Tab Baldwin eager to know who Gilas will face first in Manila Olympic qualifiers
Gilas coach Tab Baldwin with team manager Butch Antonio during the PSA Forum. Jerome Ascano

GILAS Pilipinas coach Tab Baldwin said he won’t be staying up late just to monitor the drawing of lots for teams seeing action in the Olympic Qualifying Tournament set later this year.

Draw Day will be held Tuesday night in Mies, Geneva at the FIBA House of Basketball, or at about the wee hours of Wednesday, Manila time.

Despite the Philippines hosting one of three simultaneous qualifiers set July 5-10 – the two others to be staged in Serbia and Italy – and interest high on the five teams that will be coming over to join Gilas Pilipinas in its group, Baldwin said he’d rather spend the rest of the night in bed.

“I don’t have to lose any sleep over it,” said Baldwin when asked by if he’ll be watching the live streaming of the event from Geneva, where Samahang Basketbol ng Pilipinas (SBP) executive director Sonny Barrios is representing the Philippines.

“I can’t do anything about it.”

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The 57-year-old American-New Zealander said he’ll just try to get updates and information from the SBP the morning after and then plan the course of action Gilas Pilipinas will take in preparation for the qualifying meet to the Rio De Janeiro Olympics.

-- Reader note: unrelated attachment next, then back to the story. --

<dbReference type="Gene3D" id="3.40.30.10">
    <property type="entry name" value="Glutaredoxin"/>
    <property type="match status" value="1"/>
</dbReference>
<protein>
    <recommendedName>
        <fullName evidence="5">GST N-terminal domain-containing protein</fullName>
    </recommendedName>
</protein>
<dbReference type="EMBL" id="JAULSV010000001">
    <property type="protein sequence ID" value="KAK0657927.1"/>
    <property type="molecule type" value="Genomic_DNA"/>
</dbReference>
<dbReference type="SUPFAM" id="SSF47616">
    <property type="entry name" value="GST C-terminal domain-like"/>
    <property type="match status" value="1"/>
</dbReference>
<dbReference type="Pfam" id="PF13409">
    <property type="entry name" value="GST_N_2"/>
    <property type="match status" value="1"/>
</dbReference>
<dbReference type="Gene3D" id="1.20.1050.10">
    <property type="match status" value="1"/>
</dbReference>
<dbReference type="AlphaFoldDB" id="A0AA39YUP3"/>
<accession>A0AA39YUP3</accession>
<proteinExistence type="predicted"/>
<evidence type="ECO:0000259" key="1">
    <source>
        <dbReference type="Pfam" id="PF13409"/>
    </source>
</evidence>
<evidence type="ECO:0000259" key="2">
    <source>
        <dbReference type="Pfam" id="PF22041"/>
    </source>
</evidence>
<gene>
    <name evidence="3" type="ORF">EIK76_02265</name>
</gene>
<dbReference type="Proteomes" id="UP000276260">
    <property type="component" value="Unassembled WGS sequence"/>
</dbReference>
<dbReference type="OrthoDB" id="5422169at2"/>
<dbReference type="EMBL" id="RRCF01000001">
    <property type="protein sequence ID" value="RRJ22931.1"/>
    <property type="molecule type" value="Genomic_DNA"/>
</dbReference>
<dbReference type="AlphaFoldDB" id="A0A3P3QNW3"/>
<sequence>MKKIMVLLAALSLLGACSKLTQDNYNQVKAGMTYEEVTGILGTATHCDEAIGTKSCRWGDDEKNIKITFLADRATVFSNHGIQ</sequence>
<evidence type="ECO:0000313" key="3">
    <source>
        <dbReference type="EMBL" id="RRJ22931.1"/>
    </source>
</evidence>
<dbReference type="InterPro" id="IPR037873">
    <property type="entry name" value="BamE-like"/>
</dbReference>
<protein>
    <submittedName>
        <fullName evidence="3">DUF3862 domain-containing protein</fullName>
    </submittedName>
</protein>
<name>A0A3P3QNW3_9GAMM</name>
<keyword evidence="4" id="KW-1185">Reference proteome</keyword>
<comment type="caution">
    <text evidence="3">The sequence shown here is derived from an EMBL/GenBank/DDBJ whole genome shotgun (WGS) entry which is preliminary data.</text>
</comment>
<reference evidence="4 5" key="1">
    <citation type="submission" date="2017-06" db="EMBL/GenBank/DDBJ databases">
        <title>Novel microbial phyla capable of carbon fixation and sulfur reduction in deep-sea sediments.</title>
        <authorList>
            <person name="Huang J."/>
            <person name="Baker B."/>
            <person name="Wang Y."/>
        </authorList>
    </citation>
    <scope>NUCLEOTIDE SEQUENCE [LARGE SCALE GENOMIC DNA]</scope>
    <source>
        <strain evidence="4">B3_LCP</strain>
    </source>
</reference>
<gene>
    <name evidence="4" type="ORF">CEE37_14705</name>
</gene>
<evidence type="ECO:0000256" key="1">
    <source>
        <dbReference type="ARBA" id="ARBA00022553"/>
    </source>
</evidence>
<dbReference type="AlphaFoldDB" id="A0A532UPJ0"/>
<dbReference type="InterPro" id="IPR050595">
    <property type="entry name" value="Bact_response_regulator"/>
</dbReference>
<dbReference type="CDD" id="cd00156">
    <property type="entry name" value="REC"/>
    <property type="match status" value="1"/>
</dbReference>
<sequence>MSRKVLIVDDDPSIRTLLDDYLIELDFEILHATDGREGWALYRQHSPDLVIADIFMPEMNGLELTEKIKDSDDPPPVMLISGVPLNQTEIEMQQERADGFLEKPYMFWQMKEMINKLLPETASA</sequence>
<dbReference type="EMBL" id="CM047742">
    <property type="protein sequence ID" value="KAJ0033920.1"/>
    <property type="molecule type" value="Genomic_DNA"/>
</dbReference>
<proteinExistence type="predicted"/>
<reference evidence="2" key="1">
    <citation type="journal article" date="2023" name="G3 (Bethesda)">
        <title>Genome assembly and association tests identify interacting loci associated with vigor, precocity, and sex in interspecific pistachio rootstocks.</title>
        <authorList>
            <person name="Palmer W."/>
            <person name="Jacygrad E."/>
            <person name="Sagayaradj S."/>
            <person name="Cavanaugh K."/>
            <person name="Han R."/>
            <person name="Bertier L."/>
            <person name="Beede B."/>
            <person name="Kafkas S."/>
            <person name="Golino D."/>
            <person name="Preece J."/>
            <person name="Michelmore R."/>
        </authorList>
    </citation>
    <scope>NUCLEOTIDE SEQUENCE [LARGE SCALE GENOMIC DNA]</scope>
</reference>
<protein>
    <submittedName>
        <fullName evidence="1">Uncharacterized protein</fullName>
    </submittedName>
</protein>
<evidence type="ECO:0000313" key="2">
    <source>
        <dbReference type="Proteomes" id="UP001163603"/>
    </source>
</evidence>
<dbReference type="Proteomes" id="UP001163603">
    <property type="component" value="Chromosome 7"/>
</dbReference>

Of utmost concern for Baldwin though, is which team Gilas Pilipinas faces for its opening game. The veteran mentor said winning the team’s first game should say a lot about the Filipinos’ campaign in the meet.

‘I’m just worried about who we will be playing in our first game in the tournament,” said Baldwin on Tuesday during the Philippine Sportswriters Association (PSA) Forum at Shakey’s Malate, where he was joined by Gilas team manager Butch Antonio.

[See Gilas needs at least three wins to get shot at ticket to Rio]

“In a short tournament like this, you must come out winning.”

A total of 18 countries to be divided into three groups, are participating in the race for the three remaining Olympic berths.

The six teams will be split into two brackets of three each.  Groupmates play each other once in the preliminaries and the top two placers advance to the knockout semifinals, with the survivors disputing the ticket to Rio.

Follow the writer on Twitter: @gerardmos